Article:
Safeguarding the quality of care
Research in the United States and Australia has shown that having low numbers of staff is associated with poor quality care. 3 4 The Regulation of Care (Scotland) Act 2001 allows local authorities to employ, fund, and determine the qualifications, skill mix, and number of nursing staff and to retain the ability to use publicly employed staff. In England local authorities may not fund, employ, or determine the number of nursing staff.
Despite the industry's poor record with respect to staffing, including having high turnover, offering low pay, and doing a poor job of recruiting,5 the national minimum standards for care homes for older people in England have set no minimum requirements for the number of staff. Instead staffing requirements in each home are to be determined using a standardised assessment of each individual resident; the means of assessment is as yet undetermined. Inspectors will be responsible for calculating the number of staff needed using the current assessment of every resident8; this will be a time consuming, complex, and resource intensive task with room for dispute between the inspector and the care home.
Reimbursement and payment schemes
Nursing homes are reimbursed for each patient, but there is no mechanism for linking reimbursement to staffing and performance. The government has adopted a “traffic light” system for NHS trusts under which they are reimbursed on the basis of both their financial performance and the quality of care provided, but this approach is not being implemented in contracts with private nursing homes. In the United States, patients are assigned by staff to up to 66 categories of dependency,3 and reimbursement is made using a measure of case mix. The effect of using risk adjusted capitation has been to encourage providers to manipulate the system by reporting higher levels of dependency for patients; however, there has been no requirement for providers to increase the number of staff.10 In 1991, 4% of nursing home residents in the United States developed pressure sores, 15% developed contractures, and 47% developed bladder incontinence; in 1997 these proportions rose to 7% for pressure sores, 23% for contractures, and 50% for bladder incontinence.11
It has not yet been decided how reimbursement will work in England, but it is a cause for concern that the Department of Health is funding pilot studies of case mix reimbursement without having developed robust staffing standards.12 In Scotland it has been proposed that reimbursement will be at a flat rate, but there is a risk that homes will try to select clients who need less care.13
Monitoring and accountability
Enforcement and monitoring by inspectors
The National Care Standards Commission's inspectorate will be responsible for monitoring and enforcing standards. Enforcement may be difficult, however, given that the inspectorate has relatively few resources. Since the mid-1980s the number of beds in nursing homes has increased sevenfold, but the number of inspectors has only tripled (table). Although the care standards commission will be provided with start up costs, in the long term it is expected to recover the costs of inspection from the care homes.14 An under-resourced inspectorate will find it difficult to assess staffing levels and monitor compliance with other standards.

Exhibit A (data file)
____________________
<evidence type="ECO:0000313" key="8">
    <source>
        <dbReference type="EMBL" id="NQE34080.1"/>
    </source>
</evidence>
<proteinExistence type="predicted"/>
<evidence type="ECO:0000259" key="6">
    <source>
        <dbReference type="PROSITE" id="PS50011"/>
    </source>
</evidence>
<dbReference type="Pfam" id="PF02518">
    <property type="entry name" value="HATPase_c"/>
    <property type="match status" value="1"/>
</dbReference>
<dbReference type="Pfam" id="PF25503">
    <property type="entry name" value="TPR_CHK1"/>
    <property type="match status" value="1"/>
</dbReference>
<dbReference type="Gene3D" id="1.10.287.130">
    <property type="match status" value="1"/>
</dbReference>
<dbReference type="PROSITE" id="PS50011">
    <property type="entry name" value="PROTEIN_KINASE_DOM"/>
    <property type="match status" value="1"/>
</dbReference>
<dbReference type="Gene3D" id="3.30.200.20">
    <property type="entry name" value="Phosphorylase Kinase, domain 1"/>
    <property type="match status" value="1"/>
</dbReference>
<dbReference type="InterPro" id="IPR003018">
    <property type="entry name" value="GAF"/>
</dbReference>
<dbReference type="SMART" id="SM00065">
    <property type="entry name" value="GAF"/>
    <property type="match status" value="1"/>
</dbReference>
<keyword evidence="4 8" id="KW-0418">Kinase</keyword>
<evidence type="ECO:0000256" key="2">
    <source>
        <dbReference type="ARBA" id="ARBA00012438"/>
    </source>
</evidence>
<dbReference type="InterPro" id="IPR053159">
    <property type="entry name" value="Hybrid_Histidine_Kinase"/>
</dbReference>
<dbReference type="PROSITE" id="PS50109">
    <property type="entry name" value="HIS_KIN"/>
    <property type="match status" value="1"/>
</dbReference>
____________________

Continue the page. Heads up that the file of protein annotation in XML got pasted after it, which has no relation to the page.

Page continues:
Persuading errant providers to comply with standards requires a regime of credible sanctions.15 Apart from education and persuasion, the Care Standards Act provides the National Care Standards Commission with four sanctions with which to threaten providers who don't comply: formal notice of non-compliance; fines of up to £5000 for specific offences, such as failing to comply with conditions of registration; withdrawal of licence; and the exclusion of individuals from the industry. Although an enforcement notice might shame a home, if it fails to do so inspectors may be reluctant to take action that would lead to a revocation of registration. The disruption that revocation would cause to residents makes it an unpopular step and unlikely, except in the most extreme circumstances. Intermediate sanctions—such as levying large financial penalties, barring new admissions, or taking over management—have not yet been made available to the care standards commission. These types of intermediate sanctions are considered essential tools for regulators in the United States,3 in other sectors in the United Kingdom,16 and in the NHS.17
Information and transparency
A keystone of the National Health Service and Community Care Act 1990 was the care plan, which focused on the care needed by an individual patient and the levels of service that were to be provided. An important deficiency of the act, however, was its failure to implement a standardised, routine data set for monitoring care plans. As a result, it is not known what type of care is needed by the 500 00018 most vulnerable individuals in care homes and the services that are provided to them, and thus these needs and services cannot be scrutinised by researchers or government officials. Local studies have found that there are high levels of unmet need and that there is a lack of appropriate services in residential and nursing care. 19 20 The new regulatory framework does not improve this situation. Although the national minimum standards require that there is a care plan for each service user, there are no arrangements for collecting standardised information from the care plans despite the powers for collecting information that are provided by the Care Standards Act. Thus there will be no means of determining how much care is needed, what care is provided, and whether needs have been met.